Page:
• Regarding the concluding statement…it should be noted that it is ‘democracy’ itself , that makes it possible for an ‘undemocratic’ (for which I would substitute self preservation or personal interest) wave to engulf the ANC. Which will be followed by authoritarianism (just look at India) and fascism . The assumption that a ‘discerning’ or savvy electorate would be able to make the ‘right’ choices or distinguish between rhetoric and commitment, is idealistic at best.

  • What can we do if RET take back government? A tax revolt is a good start.

    What can we do to avoid RET taking back government? We could all join an ANC branch and capture the voting for elective conference. It would be money very well spent. It would take a lot less than a million or so persons joining to take control of the ANC…

  • Gals, Guys, this is serious — anyone that does not stand up and support the free media in SA needs to do so! But then, I’m probably preaching to the choir here ….

  • So, is it not time for the media to strengthen the parties in the centre? The media has nitpicked the DA almost to death and are now afraid of the anc power?

    Start to support the DA and any other liberal democratic parties if there are any. If there is time.

  • Some ideas:

    Daily Maverick 168 is an excellent initiative, and needs to be expanded to other SA languages, and less technical style. South Africans all over the country need to read this stuff, and realise the potential threats.
    Donate to opposition parties, to strengthen competition.
    Join ANC, attend branch meetings if you can, to get the votes at national level.
    Use radio to spread the word, many people listen to it, and the ANC mainly controls SABC TV.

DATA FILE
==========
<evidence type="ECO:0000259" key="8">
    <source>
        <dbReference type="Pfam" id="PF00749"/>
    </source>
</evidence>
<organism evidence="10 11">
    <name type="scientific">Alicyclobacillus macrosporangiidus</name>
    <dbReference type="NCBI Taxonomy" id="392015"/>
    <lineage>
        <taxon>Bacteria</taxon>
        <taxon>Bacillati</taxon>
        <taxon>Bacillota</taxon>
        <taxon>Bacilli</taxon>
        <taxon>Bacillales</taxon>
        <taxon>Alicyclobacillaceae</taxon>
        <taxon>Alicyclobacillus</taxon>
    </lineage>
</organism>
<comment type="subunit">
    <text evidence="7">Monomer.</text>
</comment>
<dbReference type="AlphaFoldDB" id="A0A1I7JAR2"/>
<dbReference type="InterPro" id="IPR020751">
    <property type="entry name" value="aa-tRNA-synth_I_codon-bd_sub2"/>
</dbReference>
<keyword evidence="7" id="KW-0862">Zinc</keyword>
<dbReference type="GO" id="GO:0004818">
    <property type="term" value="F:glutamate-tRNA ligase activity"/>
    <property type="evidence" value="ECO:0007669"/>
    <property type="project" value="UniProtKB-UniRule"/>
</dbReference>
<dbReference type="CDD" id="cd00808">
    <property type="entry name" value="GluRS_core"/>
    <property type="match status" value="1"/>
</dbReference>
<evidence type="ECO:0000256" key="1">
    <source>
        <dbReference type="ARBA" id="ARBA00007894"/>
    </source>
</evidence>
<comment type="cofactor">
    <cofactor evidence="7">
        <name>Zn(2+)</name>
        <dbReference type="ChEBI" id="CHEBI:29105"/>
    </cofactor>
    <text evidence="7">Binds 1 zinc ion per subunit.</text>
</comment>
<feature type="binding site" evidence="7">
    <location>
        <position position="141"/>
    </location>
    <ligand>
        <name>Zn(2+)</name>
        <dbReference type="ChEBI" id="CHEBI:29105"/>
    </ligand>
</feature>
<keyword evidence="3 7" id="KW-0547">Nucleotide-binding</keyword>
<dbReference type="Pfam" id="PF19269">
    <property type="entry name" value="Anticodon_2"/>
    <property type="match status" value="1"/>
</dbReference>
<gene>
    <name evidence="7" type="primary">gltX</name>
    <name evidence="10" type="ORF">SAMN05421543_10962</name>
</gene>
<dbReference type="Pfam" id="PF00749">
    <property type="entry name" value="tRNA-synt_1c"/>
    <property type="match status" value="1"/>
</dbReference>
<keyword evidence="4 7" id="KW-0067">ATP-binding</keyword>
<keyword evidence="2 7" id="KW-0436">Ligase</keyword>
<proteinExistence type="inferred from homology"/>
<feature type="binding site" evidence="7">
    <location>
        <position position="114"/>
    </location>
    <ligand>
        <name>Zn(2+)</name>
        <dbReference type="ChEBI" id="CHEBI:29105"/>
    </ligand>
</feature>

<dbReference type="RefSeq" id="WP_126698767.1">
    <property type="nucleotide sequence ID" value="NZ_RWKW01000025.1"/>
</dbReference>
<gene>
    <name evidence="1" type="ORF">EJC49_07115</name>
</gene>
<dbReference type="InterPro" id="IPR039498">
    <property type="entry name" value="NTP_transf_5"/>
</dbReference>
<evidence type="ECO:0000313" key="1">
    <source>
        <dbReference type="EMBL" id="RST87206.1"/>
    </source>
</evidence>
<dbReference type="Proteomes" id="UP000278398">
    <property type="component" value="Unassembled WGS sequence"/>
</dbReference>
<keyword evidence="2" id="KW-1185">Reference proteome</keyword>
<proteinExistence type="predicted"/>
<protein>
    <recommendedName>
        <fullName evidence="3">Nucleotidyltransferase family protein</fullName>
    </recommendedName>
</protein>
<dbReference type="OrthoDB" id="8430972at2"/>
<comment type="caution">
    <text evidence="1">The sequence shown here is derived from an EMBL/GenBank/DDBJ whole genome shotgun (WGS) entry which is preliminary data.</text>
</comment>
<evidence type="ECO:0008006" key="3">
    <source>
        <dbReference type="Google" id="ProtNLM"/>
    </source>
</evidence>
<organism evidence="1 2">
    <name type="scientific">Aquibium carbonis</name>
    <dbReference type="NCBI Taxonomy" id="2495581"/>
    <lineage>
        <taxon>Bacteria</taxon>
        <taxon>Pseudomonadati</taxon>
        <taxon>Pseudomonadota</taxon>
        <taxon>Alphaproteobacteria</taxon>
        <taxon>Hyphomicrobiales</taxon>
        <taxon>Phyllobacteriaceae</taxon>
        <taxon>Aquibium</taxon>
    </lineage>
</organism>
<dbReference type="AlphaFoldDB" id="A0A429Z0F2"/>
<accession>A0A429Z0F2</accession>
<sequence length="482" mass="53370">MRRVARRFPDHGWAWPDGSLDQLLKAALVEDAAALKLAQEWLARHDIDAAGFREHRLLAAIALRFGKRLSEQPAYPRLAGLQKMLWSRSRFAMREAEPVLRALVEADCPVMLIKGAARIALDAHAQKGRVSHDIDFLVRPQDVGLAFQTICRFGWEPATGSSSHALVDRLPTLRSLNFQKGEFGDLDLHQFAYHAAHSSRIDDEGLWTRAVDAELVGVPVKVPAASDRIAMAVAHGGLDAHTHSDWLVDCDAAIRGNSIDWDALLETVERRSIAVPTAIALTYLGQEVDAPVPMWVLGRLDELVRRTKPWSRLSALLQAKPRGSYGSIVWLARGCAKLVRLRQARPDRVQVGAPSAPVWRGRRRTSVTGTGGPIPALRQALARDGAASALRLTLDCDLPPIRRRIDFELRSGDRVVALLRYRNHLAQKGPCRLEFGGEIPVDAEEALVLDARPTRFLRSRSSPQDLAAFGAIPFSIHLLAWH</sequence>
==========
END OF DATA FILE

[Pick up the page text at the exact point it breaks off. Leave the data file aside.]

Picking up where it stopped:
• It is essential for civil society to really stand up and strongly support media freedom, the Constitition, and the judiciary, and all of the key elements of the Constitional order that are now being subject to attack. Mobilisation to combat corruption and maladministration is also critical. People are very angry, but their anger is mainly directed in service delivery protests, which are just ignored. If people could be organised and directed effectively through civil society, perhaps there could be some very important and positive results.

    Also, opposition parties really need to strongly organise and mobilise, so that voters really see that there are credible alternatives to the current governing party. There are many people who are very unhappy with the ANC, but do not see themselves represented well by other opposition parties.

    Highlighting the importance for everyone to be active citizens who demand good governance and will not tolerate corruption and maladministration also would be essential.

    It is certainly the case that the time for action is now!